condition was not serious. Federal
agents, who had the actor and my
stery story writer in technical custody
made no effort during the night to
question him in detail. Physicians
said he should be allowed to rest.
Calles Causes Fear
General Plutarco Calles glares at
camera in Mexico City as he returns
from self-imposed exile in U, S. to
reenter Mexican politics, which he
formerly dominated. Fears are
expressed his return means new
political turmoil.
f Central Press)
Estranged Wife Os Miss
Todd’s Partner Adds to
Mystery of Case
Los Angeles, Cal., Dec. 19 (AP)
The eerie mystery of Thelma Todd
driving with a “foreign looking man”
in Hollywood hours after she was
supposed to have died, claimed at
| tention of a grand jury today.
This angle of the strange case was
given to police by Mrs. Carmen West,
estranged wife of the screen star’s
business partner and owner of the
garage where she was found dead
“I saw Thelma Todd with a man
of dark complexion whom I did not
recognize, about 11 p. m., Sunday,”
Mrs. West related.
This was about 16 or 17 hours after
the actress was supposed to have died
in her garage near Santa Monica.
Mrs. West said she was positive of
her identification.
District Attorney Fitts, declaring
the chief question is "when did
Thelma Todd die?” said he would
question Mrs. West today concern
ing her story.
Fitts announced “there are circum
stances that do not satisfy us. We in
tend to clear them up. County Che
mist R. J. Abernathy began a com
plete chemical analysis of the actress’
vital organs, presumably to determine
whether she was possibly drugged be
fore the fumes of the carbon monox
ide caused her death. analysis
will require several days.”
Partly cloudy in extreme west
portion tonight; Friday partly
cloudy and colder.
4' shopping
days until
Foreign Secretary Who Re
signed Last Night Makes
Explanation in Long
Applause Customary For
Appearance of Heads of
Governments is Withheld;
Public Opinion in France
Nervous Over Events ;
League Studies Peace
London, Dec. 19 (AF) —Sir Samuel
Hoare, •who resigned last night as for
eign secretary, told the House of
Commons today that fear of a break
up in the League of Nations, rather
than fear of any Italian threat, mo
tivated the British government's re
cent foreign policy.
Prime Minister Baldwin had come
before them without any of the ap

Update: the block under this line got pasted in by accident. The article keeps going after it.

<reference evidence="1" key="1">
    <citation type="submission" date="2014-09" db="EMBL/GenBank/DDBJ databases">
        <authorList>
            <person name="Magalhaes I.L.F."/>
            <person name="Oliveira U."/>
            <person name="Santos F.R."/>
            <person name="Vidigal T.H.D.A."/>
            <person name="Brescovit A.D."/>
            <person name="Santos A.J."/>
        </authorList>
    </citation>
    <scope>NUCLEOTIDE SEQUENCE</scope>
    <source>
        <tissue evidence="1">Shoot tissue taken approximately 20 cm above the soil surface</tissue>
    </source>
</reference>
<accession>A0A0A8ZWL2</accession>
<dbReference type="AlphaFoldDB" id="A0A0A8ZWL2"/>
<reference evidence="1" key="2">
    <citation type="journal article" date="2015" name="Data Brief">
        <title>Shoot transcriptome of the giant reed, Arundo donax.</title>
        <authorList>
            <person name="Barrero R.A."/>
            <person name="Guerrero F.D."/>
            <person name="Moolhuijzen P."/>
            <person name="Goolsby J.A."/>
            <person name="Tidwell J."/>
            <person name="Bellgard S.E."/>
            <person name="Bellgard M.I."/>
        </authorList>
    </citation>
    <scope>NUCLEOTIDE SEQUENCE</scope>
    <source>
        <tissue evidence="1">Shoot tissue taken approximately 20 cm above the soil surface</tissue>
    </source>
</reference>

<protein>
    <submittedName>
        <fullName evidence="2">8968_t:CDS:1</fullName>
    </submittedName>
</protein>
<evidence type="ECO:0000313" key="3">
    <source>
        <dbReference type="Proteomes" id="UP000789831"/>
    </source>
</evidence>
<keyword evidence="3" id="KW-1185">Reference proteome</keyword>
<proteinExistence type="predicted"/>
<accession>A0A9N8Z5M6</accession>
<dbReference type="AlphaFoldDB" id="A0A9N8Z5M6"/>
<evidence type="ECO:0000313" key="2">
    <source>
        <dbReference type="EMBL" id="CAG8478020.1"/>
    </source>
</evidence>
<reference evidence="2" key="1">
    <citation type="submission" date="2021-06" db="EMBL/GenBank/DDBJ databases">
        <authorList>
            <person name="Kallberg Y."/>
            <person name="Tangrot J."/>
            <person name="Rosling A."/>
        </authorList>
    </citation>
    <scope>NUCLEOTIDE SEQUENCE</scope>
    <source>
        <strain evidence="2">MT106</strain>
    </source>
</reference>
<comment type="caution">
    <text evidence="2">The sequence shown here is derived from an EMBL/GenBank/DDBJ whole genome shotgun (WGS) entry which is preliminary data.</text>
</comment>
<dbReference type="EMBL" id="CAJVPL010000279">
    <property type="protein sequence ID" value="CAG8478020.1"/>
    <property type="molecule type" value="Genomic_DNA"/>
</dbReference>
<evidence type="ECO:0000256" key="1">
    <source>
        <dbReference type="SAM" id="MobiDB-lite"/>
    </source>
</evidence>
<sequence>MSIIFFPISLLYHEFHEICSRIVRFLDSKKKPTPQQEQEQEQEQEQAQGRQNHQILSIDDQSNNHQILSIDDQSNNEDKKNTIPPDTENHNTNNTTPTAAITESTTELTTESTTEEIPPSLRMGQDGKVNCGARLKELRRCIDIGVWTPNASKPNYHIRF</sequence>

plause which usually greets the ap
pearance of the head of the govern
The resigned foreign secretary, who
spoke as a private member of the
House, told his colleagues that the war
raised very difficult questions be
tween Great Britain and France.
“It must be obvious to every mem
ber,’’ lie said. “that, the great body of
public opinion in France is intensely
nervous concerning a breach with
Italy ;*«yd nervous concerning any
thing likely to weaken the French
defense. In view of these facts, I
did everything in my power to make
a settlement possible.
“The proposals which we merged
from the discussions in Paris were
not French or British, in the sotise
that we like them. Neither Laval nor
I liked many features of llicm.’’
Geneva, Dec. 19 (AP) —The League
(Continued on Page Two.)
YVhitely of Mecklenburg Convicted of
Receiving Goods* Stolen from
Cannon Mills
Ilaily Dlsiiatvh flurenu,
fn The Sir Walter Hotel,
Raleigh, Dec. 19.—Dr. Whitley, of
Mecklenburg county, has lost his fight
for freedom and must serve his thret»-
to five years’ sentence for recaitnig
stolen goods, knowing them to
been stolen.
Parole Commissioner Edwin
Gill, after bearing neyrly f
evidence in the strong
enough to outW9flßfo,,tiw presumption
of guilt, after tbtfjOT^bad found th«
physician gu 11 tyi’TJiirdoctor will come
to Raleigh übdtii'thd first of the year
to begin sentence. Judge Hoyle Sink
veheuymtly opposed the exercise of
clemency and declared that he would
be against, any modification of the
judgment which he imposed. Many
citizens of his community joined in:
the offort to get pardon. The phy
sician was convicted in Cabarrus of
receiving goods which had been stolen
from tiie Cannon Mills at KanapoHs.
Alabama Power Stockholders Battle In
Supreme Court; Vermont Joins
In Attack
Washington, Dec. 19. —(AP)
Validity of the Tennessee Valley Au
thority act was challenged today be
fore the Supreme Court by Forney
Johnston, Birmingham attorney, on
the ground that It put the Federal
government into the power business,
in violation of the Constitution.
He was the first speaker for a
group of 14 minority stockholders of
the Alabama Power Company, who
are seeking to prevent the Tennessee
Valley Authority from proceeding
witli its project to establish a “yard
stick’’ to measure the proper cost of
The stockholders won in the Fed
eral district court for northern Alar
bama, but lost in the circuit court
of appeals at New Orleans. The lat
ter court held the TVA act constitu
tional. ,
Vermont attacked the Federal pow
er program as an invasion of state's